The latest official figures published by the Central Statistics Office reveal that the percentage of daily Irish speakers has dropped nationally, falling by more than 2 per cent since 2016.
The overall number of daily speakers of Irish outside the education system nationally numbered 71,968 in 2022, which is a fall of 1,835 on the 2016 figure of 73,803.
This represents the second consecutive drop in the numbers of daily Irish speakers recorded in the census.
The total number of people who could speak Irish in April 2016 was 1,761,420, representing 39.8 per cent of the population, a decrease of 13,017 on the 2011 figure of 1,774,437.
The latest census data does, however, show an increase of over 6 per cent in the number of people indicating an ability to speak Irish – reaching 1,873,997 in 2022 from the 1,761,420 individuals who indicated an ability to speak Irish in 2016.
Those indicating an ability to speak Irish represent 40.4 per cent of Ireland’s population aged 3 years and older, and is a slight increase from the 39.8 per cent of the overall population who indicated an ability to speak Irish in 2016.
Of those who reported they speak Irish, 623,961 people reported speaking it on a daily basis, both within and outside the education system.
In a first for the CSO, data was gathered in 2022 on the level of ability in Irish.
Activists campaigning for greater use in the public sphere of the Irish language will be bolstered by results that show 42 per cent of people report a good level of ability in Irish and a higher level of proficiency among a younger cohort.
Of the 1,873,997 Irish speakers, 10 per cent said they spoke the language “very well”, with a further “32 per cent” reporting that they can speak it “well”.
The data shows 63 per cent of people aged between 15 and 19 who spoke Irish reported that they spoke it either “very well” or “well”.
A fifth of Irish speakers in counties Galway and Donegal reported speaking the language “very well,” the highest percentage at county level recorded in the State.
Kerry and Monaghan were also among the counties with the highest percentage (12 per cent) of people who spoke the language “very well”.
Some 55 per cent of those who indicated that they spoke Irish reported they “did not speak the language well”.
The highest percentage of respondents who reported they do not speak Irish well was 69.8 per cent in the 50-54 age group.
The data recorded a further decline in the number of people who speak Irish on a daily basis in Gaeltacht areas, with 15,360 speaking Irish daily outside of the education system, a fall from the 16,199 reported in 2016.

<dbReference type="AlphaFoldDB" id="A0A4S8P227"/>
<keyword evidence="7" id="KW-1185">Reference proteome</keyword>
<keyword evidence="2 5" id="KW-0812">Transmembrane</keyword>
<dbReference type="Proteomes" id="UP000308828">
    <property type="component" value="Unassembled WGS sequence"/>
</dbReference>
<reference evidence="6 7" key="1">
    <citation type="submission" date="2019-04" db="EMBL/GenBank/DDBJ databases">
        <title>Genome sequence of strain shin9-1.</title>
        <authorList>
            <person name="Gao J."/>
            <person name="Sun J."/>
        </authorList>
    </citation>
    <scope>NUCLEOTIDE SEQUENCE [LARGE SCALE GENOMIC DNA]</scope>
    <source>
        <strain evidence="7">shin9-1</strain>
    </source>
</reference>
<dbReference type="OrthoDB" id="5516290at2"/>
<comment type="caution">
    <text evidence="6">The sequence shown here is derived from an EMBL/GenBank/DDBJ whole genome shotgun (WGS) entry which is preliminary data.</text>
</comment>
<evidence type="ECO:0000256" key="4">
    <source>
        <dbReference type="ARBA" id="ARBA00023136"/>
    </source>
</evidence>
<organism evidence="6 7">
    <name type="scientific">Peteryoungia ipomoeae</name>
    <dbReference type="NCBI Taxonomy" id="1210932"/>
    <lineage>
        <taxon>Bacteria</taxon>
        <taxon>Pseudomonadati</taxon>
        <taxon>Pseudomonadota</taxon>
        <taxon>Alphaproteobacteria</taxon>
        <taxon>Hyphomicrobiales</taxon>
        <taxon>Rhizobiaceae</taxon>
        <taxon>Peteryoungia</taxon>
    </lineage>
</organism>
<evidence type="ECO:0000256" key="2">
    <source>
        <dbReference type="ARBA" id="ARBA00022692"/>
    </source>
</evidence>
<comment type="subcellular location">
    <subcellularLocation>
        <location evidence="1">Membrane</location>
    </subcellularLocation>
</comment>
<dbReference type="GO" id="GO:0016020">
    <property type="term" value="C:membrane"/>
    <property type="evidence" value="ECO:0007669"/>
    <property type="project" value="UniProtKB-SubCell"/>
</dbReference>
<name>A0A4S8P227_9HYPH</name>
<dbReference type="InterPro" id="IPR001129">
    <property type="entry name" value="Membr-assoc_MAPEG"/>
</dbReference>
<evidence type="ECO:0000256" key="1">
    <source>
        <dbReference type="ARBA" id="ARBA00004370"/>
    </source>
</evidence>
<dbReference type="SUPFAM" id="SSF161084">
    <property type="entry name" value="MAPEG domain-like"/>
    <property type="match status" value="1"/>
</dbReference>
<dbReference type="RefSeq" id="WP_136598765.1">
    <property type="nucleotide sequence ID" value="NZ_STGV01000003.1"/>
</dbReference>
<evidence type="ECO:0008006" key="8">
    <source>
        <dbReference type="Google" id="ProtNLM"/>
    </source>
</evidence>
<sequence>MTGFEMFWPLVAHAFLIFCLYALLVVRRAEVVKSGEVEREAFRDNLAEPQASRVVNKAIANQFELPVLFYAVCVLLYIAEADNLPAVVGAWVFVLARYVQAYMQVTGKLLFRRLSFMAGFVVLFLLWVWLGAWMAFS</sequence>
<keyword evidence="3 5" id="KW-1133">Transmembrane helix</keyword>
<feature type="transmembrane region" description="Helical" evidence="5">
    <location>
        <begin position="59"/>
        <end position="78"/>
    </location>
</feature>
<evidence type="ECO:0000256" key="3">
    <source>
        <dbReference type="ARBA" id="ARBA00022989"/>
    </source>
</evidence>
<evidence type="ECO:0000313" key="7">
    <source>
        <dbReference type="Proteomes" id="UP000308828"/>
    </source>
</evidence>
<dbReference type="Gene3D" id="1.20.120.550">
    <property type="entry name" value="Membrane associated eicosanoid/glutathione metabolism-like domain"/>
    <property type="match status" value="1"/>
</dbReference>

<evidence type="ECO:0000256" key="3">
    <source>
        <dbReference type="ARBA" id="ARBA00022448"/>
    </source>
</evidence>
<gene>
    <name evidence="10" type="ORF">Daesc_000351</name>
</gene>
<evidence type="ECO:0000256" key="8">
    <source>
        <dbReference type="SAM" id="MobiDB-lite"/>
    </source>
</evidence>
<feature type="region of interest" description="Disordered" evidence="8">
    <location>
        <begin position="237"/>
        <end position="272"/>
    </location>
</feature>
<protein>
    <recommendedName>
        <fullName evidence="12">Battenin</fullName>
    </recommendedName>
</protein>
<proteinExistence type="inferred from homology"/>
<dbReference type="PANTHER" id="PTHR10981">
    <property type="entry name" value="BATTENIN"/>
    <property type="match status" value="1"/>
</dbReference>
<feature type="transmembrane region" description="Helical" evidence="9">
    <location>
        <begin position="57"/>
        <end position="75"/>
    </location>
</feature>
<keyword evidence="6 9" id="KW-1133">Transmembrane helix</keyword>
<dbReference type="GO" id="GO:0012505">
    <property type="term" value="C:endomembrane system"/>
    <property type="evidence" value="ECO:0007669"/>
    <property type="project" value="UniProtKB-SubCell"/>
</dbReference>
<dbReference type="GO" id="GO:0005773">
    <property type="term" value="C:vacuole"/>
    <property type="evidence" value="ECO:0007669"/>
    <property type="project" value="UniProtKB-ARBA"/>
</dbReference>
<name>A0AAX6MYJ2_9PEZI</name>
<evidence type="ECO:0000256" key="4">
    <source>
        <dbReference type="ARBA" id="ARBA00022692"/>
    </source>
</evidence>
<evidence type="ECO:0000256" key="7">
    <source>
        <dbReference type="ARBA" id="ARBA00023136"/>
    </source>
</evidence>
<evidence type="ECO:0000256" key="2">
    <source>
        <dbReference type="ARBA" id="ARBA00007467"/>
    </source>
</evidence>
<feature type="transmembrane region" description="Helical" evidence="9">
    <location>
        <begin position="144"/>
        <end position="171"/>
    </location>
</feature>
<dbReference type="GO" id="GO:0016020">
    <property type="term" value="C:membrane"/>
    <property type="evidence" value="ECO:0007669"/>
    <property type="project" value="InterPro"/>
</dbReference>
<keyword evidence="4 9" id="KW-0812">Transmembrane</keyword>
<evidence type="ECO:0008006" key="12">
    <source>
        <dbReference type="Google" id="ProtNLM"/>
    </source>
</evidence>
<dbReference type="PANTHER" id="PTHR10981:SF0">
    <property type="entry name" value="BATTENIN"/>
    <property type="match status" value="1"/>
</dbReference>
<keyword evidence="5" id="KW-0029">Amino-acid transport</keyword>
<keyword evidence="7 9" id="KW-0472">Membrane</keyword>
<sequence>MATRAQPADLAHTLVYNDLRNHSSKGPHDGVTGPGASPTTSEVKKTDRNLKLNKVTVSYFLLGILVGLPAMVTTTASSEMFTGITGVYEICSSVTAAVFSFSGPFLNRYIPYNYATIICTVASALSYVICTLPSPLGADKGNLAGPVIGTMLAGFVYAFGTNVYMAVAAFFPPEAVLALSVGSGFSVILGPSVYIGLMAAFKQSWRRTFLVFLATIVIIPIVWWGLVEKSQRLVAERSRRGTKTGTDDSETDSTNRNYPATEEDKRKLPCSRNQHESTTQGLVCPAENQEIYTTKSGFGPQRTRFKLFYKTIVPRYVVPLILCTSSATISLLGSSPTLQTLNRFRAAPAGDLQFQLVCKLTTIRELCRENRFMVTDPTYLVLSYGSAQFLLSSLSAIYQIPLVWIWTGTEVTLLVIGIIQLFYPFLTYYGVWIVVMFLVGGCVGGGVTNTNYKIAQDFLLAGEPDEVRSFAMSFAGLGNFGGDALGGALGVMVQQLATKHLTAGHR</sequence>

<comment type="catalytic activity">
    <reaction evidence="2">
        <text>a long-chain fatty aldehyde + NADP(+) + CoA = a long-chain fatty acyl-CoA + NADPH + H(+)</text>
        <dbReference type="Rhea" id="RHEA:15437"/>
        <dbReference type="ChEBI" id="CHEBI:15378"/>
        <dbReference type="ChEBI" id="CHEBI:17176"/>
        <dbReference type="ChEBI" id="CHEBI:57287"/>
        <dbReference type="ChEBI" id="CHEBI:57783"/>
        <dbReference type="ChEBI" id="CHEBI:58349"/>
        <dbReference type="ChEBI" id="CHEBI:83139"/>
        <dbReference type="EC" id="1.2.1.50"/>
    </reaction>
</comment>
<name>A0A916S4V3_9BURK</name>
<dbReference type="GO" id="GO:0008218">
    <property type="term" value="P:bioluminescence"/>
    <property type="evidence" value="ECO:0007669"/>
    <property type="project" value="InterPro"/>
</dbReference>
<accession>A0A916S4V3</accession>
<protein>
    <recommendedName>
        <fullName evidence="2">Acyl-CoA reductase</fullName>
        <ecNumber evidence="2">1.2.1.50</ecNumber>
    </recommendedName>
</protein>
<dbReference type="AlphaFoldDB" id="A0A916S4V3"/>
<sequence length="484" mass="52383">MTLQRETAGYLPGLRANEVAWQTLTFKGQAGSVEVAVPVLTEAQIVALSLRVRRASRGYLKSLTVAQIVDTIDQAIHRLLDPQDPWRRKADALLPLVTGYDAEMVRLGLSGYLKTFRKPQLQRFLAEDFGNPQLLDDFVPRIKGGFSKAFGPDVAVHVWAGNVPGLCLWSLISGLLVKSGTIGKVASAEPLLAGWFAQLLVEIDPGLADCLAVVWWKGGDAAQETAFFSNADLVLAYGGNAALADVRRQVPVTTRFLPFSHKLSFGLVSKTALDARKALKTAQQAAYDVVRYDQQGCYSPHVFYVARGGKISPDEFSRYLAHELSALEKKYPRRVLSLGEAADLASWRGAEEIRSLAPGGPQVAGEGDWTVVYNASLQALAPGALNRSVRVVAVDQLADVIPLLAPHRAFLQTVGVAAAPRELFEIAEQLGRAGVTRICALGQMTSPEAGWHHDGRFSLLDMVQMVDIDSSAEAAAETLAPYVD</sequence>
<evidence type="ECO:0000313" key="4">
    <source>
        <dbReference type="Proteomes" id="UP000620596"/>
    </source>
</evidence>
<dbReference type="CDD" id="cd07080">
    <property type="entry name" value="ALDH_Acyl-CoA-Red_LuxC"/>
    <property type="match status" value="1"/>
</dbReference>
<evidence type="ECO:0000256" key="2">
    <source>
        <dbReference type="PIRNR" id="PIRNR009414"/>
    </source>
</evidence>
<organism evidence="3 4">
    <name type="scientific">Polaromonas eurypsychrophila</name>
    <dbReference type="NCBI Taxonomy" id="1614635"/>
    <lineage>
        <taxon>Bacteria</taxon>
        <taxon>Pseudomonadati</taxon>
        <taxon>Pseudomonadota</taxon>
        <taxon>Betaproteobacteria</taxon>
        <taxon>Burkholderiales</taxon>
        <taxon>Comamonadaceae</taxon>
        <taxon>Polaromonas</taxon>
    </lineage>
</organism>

However, a slight increase was recorded in the overall numbers of people who speak Irish in Gaeltacht areas, with 65,156 people reporting as Irish speakers in 2022. This compares to 63,664 who reported as Irish speakers in 2016.
Tomás Ó Síocháin, chief executive of Údarás na Gaeltachta, said: “It is really important that the figures published today are available to us and that we now have more up to date information about the use of Irish in the Gaeltacht. Although there is a small drop overall for the number of daily Irish speakers – 1.6 per cent - it is significant that this is a decrease from the drop of 11 per cent in 2016.”
‘’It is clear that in areas where there has been a fall there is an urgent need for further screening and combing of census figures, work that will begin immediately including the areas where the number of daily speakers has increased,’ he said.
Paula Melvin, Uachtarán, Conradh na Gaeilge said the Census results contained some “very positive results” along with some “concerning results”.
“Whilst there is a trend showing the Irish language community, those people who have Irish, is growing across the board, there is also a very clear trend showing the Irish speaking community, those using Irish on a daily or weekly basis, both inside and outside of the Gaeltacht, is decreasing. That is a great cause for concern for Conradh na Gaeilge,” she said.
She added that the increase in numbers of younger people speaking Irish is “very much one of the most positive and encouraging aspects of the results”.
The Mayo and Donegal Gaeltacht areas each reported a fall in speakers in the 2022 Census.
The Mayo Gaeltacht saw a fall in the numbers of Irish speakers from 6,121 in 2016 to 5,956 in 2022. In Donegal, 15,549 individuals reported as Irish speakers in 2022, compared to 15,879 in 2016.
Other Gaeltacht areas recorded overall increases in the number of Irish speakers. In Co Galway Gaeltacht areas, 24,234 individuals reported speaking Irish in 2022, an increase on 23,550 in 2016. In Galway City Gaeltacht areas, 7,751 individuals reported speaking Irish in 2022, an increase on 7,020 in 2016.
The Co Kerry Gaeltacht recorded a slight increase in Irish speakers, with 6,068 reporting in 2022, up from 5,874 in 2016.
The Meath and Waterford Gaeltacht areas also recorded increases in the number of speakers, with Meath reporting 1,179 speakers against 1,062 in 2016 and Waterford reporting 1,473 against 1,286 in 2016.
The number of individuals in Dublin who reported being able to speak Irish increased from 431,413 in 2016 to 467,679 in 2022.
Within this group 16,440 people said they spoke Irish daily while 29,624 individuals spoke Irish weekly.
The number of people who stated in 2022 that they could speak Irish in Galway was 121,930 compared with 115,389 in 2016. Within this figure, 13,507 said they spoke Irish daily while 9,182 spoke Irish weekly.
Irish speakers in Cork numbered 238,226 in 2022 compared with 224,139 in 2016. Within this figure, 6,906 said they spoke Irish daily while 14,424 spoke Irish weekly
More data relating to the Irish language will be released by the CSO in December.